Posted by: Ian Bruk | July 10, 2012


Yes, yes try to get beyond the didactic criticism to the epiphany. Remember it was written by a mathematician.

From Zen and the Art of Motorcycle Maintenance’s explanation of Poincare:

Mathematics, he said, isn’t merely a question of
applying rules, any more than science. It doesn’t
merely make the most combinations possible according
to certain fixed laws. The combinations so obtained
would be exceedingly numerous, useless and cumbersome.
The true work of the inventor consistes in choosing
among these combinations so as to eliminate the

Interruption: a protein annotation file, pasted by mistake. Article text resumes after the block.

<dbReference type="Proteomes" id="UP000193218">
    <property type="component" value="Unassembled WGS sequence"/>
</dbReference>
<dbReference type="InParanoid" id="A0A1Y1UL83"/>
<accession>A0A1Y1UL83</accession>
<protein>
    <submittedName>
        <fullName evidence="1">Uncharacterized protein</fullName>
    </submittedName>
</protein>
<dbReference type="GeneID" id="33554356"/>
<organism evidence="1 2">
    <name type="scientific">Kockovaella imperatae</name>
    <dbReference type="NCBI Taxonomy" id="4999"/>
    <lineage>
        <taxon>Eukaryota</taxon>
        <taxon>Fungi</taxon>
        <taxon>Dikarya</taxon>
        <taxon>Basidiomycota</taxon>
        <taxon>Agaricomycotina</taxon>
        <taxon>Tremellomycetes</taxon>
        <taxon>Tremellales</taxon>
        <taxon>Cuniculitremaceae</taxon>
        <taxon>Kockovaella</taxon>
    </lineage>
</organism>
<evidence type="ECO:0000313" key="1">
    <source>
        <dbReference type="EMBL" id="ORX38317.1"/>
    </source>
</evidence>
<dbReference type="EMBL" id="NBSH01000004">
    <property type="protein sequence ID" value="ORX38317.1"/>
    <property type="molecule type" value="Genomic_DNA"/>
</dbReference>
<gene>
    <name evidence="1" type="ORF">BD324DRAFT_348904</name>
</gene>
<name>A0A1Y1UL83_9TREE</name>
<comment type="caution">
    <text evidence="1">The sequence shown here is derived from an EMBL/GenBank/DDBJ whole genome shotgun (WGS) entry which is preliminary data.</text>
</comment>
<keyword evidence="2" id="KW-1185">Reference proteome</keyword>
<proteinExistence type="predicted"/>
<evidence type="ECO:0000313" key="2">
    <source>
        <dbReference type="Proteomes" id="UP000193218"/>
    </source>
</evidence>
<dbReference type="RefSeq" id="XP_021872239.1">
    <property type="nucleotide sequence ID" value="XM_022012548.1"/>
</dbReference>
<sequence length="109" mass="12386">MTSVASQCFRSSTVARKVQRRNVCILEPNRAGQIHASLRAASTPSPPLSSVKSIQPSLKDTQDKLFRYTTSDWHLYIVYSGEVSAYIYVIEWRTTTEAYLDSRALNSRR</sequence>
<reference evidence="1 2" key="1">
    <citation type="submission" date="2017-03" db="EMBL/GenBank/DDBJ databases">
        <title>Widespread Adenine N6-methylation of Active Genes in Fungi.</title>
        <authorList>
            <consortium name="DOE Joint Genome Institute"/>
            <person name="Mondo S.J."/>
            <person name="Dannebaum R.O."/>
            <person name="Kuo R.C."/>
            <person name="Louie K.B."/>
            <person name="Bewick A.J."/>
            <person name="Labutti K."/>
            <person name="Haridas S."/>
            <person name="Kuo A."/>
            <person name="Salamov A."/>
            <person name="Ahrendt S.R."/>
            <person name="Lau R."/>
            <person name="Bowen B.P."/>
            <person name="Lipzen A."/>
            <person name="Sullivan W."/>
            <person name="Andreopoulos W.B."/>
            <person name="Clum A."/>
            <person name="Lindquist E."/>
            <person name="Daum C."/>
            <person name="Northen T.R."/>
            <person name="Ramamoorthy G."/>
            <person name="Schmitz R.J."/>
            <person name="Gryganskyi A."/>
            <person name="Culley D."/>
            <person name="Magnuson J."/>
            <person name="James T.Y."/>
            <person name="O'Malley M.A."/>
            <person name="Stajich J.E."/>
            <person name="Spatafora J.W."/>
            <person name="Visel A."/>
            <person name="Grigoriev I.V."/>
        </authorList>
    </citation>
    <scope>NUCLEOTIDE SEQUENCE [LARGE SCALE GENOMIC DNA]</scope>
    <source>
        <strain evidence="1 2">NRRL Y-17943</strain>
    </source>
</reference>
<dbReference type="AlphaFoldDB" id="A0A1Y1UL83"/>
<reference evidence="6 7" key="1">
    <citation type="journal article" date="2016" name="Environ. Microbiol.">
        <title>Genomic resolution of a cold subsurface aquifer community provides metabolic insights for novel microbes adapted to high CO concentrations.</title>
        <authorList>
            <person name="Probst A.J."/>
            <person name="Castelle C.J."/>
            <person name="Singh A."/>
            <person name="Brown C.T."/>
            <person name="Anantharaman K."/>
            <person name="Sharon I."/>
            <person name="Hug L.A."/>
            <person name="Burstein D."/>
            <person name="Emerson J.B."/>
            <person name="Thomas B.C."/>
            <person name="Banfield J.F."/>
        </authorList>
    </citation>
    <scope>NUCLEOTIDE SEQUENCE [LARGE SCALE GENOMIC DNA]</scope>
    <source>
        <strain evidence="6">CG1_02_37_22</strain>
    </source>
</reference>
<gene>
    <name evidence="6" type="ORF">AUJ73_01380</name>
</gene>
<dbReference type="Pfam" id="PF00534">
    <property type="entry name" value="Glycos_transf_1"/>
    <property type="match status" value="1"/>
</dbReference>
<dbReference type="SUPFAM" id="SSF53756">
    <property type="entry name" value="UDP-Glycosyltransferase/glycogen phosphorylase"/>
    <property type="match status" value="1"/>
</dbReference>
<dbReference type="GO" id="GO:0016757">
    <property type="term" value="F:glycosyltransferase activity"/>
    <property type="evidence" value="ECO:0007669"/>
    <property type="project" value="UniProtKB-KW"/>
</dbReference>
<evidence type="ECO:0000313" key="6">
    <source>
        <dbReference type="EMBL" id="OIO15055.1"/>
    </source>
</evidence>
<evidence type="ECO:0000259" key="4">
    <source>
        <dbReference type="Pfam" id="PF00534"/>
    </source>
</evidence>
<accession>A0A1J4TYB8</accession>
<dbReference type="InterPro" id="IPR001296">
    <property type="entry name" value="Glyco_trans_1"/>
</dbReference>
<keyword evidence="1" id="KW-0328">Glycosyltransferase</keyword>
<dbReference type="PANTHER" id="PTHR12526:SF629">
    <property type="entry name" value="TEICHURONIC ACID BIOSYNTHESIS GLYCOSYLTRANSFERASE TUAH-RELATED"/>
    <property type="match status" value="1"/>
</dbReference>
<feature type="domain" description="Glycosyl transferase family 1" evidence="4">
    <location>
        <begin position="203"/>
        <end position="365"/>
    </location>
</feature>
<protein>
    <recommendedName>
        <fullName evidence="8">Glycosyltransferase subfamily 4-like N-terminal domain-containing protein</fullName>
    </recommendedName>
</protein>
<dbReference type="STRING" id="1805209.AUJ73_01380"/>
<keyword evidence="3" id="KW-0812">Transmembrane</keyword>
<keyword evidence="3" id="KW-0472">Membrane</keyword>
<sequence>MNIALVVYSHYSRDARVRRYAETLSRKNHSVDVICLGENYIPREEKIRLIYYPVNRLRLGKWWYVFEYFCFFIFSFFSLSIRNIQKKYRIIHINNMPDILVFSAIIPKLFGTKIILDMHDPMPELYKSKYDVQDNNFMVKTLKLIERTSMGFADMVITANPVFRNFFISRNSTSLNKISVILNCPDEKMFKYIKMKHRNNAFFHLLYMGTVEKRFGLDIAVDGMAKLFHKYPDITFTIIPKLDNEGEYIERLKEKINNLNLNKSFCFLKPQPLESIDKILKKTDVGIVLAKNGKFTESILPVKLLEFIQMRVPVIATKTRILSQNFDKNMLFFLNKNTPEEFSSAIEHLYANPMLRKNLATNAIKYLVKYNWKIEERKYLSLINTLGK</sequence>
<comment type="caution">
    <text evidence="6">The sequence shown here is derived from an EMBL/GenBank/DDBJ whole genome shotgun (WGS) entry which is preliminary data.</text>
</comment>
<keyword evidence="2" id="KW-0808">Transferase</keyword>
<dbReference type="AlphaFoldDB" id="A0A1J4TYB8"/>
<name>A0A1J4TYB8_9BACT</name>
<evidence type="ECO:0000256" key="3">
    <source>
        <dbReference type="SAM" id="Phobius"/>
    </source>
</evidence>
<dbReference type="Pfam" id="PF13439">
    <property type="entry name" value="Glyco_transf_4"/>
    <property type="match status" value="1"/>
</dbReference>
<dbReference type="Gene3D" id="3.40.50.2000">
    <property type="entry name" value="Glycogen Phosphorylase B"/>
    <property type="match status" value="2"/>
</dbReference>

useless ones, or rather, to avoid the trouble of
making them, and the rules that must guide the choice
are extremely fine and delicate. It’s almost
impossible  to state them precisely; they must be felt
rather than formulated.

Poincare then hypothesized that this selection is made
by what he called the “subliminal self,” an entity
that corresponds exactly with what Phaedrus called
preintellectual awareness. The subliminal self,
Poincare said, looks at a a large number of solutions
to a problem, but only the interesting ones break into
the domain of consciousness. Mathematical solutions
are selected by the subliminal self on the basis of
“mathematical beauty”, of the harmony of numbers and
forms, of geometric elegance. “This is a true esthetic
feeling which all mathematiicans know,” Poincare said,
“but of which the profane are so ignorant as often to
be tempted to smile.” But it is this harmony, this
beauty, that is at the center of it all.


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